Evaluation of the Nursing Process

by Samantha Rhea, MSN, RN

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    00:01 Welcome to the evaluation phase of the ADPIE process otherwise known as the nursing process.

    00:08 This is the piece to figure out, did our plan of care work? Do we need to revise it? Or was it effective for our patients? So when we're talking about evaluation, sometimes it works out great, and it's positive, sometimes it does not.

    00:22 So we're talking about a positive desired evaluation at the end of our plan of care.

    00:28 This occurs when our desired outcomes or our SMART goals were met.

    00:32 Also, our interventions were successful here, and it was effective for our patients treatment.

    00:37 But sometimes we can have unmet or undesired evaluations where of course, our SMART goals or desired outcomes were not met, and those interventions were not successful.

    00:50 Here are five things that are recommended from the AMA or American Nurses Association in regard to evaluation with our plan of care.

    00:58 So we need to make sure we communicate the results of that plan of care, and use criterion-based evaluation measures.

    01:05 We need to collaborate with others and be systematic in the way we evaluate.

    01:11 And of course, we need to reassess and if that plan of care was ineffective, we need to revise the care plan as needed for patient.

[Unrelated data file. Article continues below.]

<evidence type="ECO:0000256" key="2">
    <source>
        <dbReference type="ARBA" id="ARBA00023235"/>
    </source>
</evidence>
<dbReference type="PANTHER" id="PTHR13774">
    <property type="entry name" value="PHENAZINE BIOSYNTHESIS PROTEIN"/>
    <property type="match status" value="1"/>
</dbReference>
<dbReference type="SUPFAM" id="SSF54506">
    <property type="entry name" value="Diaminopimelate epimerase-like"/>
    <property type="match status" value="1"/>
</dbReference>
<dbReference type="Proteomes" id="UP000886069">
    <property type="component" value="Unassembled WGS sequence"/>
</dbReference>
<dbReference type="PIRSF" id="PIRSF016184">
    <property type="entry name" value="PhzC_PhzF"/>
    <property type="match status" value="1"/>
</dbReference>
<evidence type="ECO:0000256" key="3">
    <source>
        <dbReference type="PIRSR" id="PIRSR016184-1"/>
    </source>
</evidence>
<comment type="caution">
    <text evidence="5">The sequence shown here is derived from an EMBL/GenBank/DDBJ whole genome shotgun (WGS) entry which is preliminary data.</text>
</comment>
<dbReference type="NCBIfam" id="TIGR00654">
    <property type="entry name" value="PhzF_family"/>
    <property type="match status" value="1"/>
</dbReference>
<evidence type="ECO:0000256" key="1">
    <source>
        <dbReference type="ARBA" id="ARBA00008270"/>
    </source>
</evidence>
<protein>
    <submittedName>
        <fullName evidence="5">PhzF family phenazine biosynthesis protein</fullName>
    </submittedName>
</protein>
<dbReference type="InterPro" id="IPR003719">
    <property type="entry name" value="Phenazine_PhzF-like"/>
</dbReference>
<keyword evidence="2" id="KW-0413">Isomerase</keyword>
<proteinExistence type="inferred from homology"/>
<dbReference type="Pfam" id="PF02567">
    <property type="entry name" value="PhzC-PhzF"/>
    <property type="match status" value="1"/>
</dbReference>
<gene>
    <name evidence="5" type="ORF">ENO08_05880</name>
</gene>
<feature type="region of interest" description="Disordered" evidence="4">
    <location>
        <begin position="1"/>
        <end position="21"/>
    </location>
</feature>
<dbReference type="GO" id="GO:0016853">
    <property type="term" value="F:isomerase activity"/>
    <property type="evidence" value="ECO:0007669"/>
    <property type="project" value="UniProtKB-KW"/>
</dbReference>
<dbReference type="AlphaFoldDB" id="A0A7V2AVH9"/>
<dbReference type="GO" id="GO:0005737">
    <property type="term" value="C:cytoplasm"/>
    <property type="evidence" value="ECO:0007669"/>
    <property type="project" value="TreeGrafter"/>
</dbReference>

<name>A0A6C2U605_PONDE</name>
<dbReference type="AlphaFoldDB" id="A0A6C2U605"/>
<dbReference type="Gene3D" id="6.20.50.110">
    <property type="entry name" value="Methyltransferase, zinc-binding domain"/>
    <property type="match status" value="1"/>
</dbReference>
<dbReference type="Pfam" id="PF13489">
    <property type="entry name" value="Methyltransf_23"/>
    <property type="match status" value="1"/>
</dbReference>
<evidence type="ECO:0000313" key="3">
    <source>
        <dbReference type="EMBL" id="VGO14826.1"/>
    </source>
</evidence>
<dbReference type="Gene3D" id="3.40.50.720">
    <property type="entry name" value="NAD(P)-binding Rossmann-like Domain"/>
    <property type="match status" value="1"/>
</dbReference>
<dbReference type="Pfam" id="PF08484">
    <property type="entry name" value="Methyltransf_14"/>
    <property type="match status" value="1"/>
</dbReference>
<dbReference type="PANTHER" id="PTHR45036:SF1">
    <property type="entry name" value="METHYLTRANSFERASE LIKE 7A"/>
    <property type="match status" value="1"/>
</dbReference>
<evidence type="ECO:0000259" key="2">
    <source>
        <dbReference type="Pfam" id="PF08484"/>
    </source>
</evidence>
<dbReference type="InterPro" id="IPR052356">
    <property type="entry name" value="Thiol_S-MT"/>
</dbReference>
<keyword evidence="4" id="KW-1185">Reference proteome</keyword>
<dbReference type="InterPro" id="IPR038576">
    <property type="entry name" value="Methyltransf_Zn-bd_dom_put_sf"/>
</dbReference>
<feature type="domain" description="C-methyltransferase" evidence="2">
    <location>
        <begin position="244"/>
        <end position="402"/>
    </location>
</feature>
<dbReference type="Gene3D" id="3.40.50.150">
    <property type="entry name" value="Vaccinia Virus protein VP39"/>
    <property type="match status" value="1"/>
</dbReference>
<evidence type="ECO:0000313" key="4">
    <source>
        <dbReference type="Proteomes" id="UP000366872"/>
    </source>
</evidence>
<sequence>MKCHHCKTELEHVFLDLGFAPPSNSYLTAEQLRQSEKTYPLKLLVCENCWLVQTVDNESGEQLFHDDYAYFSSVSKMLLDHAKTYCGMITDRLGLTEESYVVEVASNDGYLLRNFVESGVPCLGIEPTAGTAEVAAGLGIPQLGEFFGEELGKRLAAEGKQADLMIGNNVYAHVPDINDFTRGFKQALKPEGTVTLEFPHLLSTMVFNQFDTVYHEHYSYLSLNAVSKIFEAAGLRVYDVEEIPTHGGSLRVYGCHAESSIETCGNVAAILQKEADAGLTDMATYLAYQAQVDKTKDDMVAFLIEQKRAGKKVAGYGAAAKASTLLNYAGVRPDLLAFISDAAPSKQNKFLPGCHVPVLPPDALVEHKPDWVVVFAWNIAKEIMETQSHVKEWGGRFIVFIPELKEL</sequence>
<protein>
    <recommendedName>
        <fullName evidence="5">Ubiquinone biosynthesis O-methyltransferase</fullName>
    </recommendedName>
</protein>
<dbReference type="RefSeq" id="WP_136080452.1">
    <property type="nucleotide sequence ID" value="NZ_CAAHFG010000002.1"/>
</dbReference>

01:20 So when we're talking about evaluation, we're looking at two big things.

    01:24 We're looking at the patient's goal and the expected outcome.

    01:27 So we're talking about a patient's SMART goal.

    01:30 This is a specific statement that we create that describes a desired change in a patient's condition.

    01:37 Then we're going to look at the expected outcome.

    01:39 This is what we create as an end result that is measurable, desirable, and we want to observe this.

    01:46 So an evaluation, we're going to look at the goal and the expected outcome.

    01:49 Did we meet it, or did we not? So we're evaluating the effectiveness of those interventions.

    01:56 We have to make sure in that evaluation, and even during this process, we're collaborating with the patient in the family.

    02:04 We're using those evaluative measures, then we're going to interpret and summarize those findings and of course, document the results.

    02:11 Now, upon evaluation, we've got to remember, was this effective? Did we reach those goals, or did we not? And we need to revise the care plan as needed.

    02:21 As you can imagine, the patient condition can change, priorities in the patient treatment can change as well.

    02:27 So again, be flexible here and revise as needed.

    02:31 Now, we're talking about evaluating outcomes.

    02:34 Here are a couple of steps that we need to think about.

    02:37 So first, on the top of this list, we've got to look at our desired outcomes.

    02:41 We're going to review these.

    02:42 If you remember, going back to those outcomes.

    02:45 So an example of this is, we hope that the patient's O2 sat is going to be above 90% on room air.